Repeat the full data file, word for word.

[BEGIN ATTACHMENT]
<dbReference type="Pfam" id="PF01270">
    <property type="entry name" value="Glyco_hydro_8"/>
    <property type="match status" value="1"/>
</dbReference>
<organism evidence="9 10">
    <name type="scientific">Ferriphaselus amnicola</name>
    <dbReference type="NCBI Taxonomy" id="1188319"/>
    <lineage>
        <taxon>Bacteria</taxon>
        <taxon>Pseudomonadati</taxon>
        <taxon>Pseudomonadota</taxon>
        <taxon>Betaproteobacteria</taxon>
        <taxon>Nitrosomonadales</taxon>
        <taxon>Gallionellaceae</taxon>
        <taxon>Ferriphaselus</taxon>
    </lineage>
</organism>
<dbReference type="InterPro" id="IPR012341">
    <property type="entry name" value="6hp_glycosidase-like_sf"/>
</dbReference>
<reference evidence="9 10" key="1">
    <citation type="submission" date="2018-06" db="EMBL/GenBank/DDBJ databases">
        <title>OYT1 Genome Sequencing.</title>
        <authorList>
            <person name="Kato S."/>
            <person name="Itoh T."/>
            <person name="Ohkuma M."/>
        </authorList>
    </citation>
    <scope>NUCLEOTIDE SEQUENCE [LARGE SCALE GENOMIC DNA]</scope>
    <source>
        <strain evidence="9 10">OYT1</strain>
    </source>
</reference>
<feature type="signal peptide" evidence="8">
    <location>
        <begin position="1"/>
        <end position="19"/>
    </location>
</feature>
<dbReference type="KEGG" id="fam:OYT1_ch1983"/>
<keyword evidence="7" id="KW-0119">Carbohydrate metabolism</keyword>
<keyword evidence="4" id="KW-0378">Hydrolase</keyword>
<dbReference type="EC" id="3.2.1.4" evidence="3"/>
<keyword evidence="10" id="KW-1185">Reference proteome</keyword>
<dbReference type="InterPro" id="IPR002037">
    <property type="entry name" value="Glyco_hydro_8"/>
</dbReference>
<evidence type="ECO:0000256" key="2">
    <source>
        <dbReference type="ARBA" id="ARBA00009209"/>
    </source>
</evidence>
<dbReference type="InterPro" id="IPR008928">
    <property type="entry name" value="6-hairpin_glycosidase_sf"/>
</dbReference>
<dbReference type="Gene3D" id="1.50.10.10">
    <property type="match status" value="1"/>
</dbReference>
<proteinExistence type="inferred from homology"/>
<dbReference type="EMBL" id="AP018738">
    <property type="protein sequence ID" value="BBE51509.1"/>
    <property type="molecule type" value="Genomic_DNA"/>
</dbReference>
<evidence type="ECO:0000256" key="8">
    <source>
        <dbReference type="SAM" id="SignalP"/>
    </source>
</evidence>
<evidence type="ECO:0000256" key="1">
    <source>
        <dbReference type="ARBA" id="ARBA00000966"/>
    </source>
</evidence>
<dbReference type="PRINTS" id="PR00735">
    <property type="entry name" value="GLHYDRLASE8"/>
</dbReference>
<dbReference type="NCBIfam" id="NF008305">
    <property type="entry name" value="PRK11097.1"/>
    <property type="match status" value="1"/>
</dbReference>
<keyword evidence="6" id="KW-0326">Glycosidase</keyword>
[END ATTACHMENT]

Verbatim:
<dbReference type="Pfam" id="PF01270">
    <property type="entry name" value="Glyco_hydro_8"/>
    <property type="match status" value="1"/>
</dbReference>
<organism evidence="9 10">
    <name type="scientific">Ferriphaselus amnicola</name>
    <dbReference type="NCBI Taxonomy" id="1188319"/>
    <lineage>
        <taxon>Bacteria</taxon>
        <taxon>Pseudomonadati</taxon>
        <taxon>Pseudomonadota</taxon>
        <taxon>Betaproteobacteria</taxon>
        <taxon>Nitrosomonadales</taxon>
        <taxon>Gallionellaceae</taxon>
        <taxon>Ferriphaselus</taxon>
    </lineage>
</organism>
<dbReference type="InterPro" id="IPR012341">
    <property type="entry name" value="6hp_glycosidase-like_sf"/>
</dbReference>
<reference evidence="9 10" key="1">
    <citation type="submission" date="2018-06" db="EMBL/GenBank/DDBJ databases">
        <title>OYT1 Genome Sequencing.</title>
        <authorList>
            <person name="Kato S."/>
            <person name="Itoh T."/>
            <person name="Ohkuma M."/>
        </authorList>
    </citation>
    <scope>NUCLEOTIDE SEQUENCE [LARGE SCALE GENOMIC DNA]</scope>
    <source>
        <strain evidence="9 10">OYT1</strain>
    </source>
</reference>
<feature type="signal peptide" evidence="8">
    <location>
        <begin position="1"/>
        <end position="19"/>
    </location>
</feature>
<dbReference type="KEGG" id="fam:OYT1_ch1983"/>
<keyword evidence="7" id="KW-0119">Carbohydrate metabolism</keyword>
<keyword evidence="4" id="KW-0378">Hydrolase</keyword>
<dbReference type="EC" id="3.2.1.4" evidence="3"/>
<keyword evidence="10" id="KW-1185">Reference proteome</keyword>
<dbReference type="InterPro" id="IPR002037">
    <property type="entry name" value="Glyco_hydro_8"/>
</dbReference>
<evidence type="ECO:0000256" key="2">
    <source>
        <dbReference type="ARBA" id="ARBA00009209"/>
    </source>
</evidence>
<dbReference type="InterPro" id="IPR008928">
    <property type="entry name" value="6-hairpin_glycosidase_sf"/>
</dbReference>
<dbReference type="Gene3D" id="1.50.10.10">
    <property type="match status" value="1"/>
</dbReference>
<proteinExistence type="inferred from homology"/>
<dbReference type="EMBL" id="AP018738">
    <property type="protein sequence ID" value="BBE51509.1"/>
    <property type="molecule type" value="Genomic_DNA"/>
</dbReference>
<evidence type="ECO:0000256" key="8">
    <source>
        <dbReference type="SAM" id="SignalP"/>
    </source>
</evidence>
<evidence type="ECO:0000256" key="1">
    <source>
        <dbReference type="ARBA" id="ARBA00000966"/>
    </source>
</evidence>
<dbReference type="PRINTS" id="PR00735">
    <property type="entry name" value="GLHYDRLASE8"/>
</dbReference>
<dbReference type="NCBIfam" id="NF008305">
    <property type="entry name" value="PRK11097.1"/>
    <property type="match status" value="1"/>
</dbReference>
<keyword evidence="6" id="KW-0326">Glycosidase</keyword>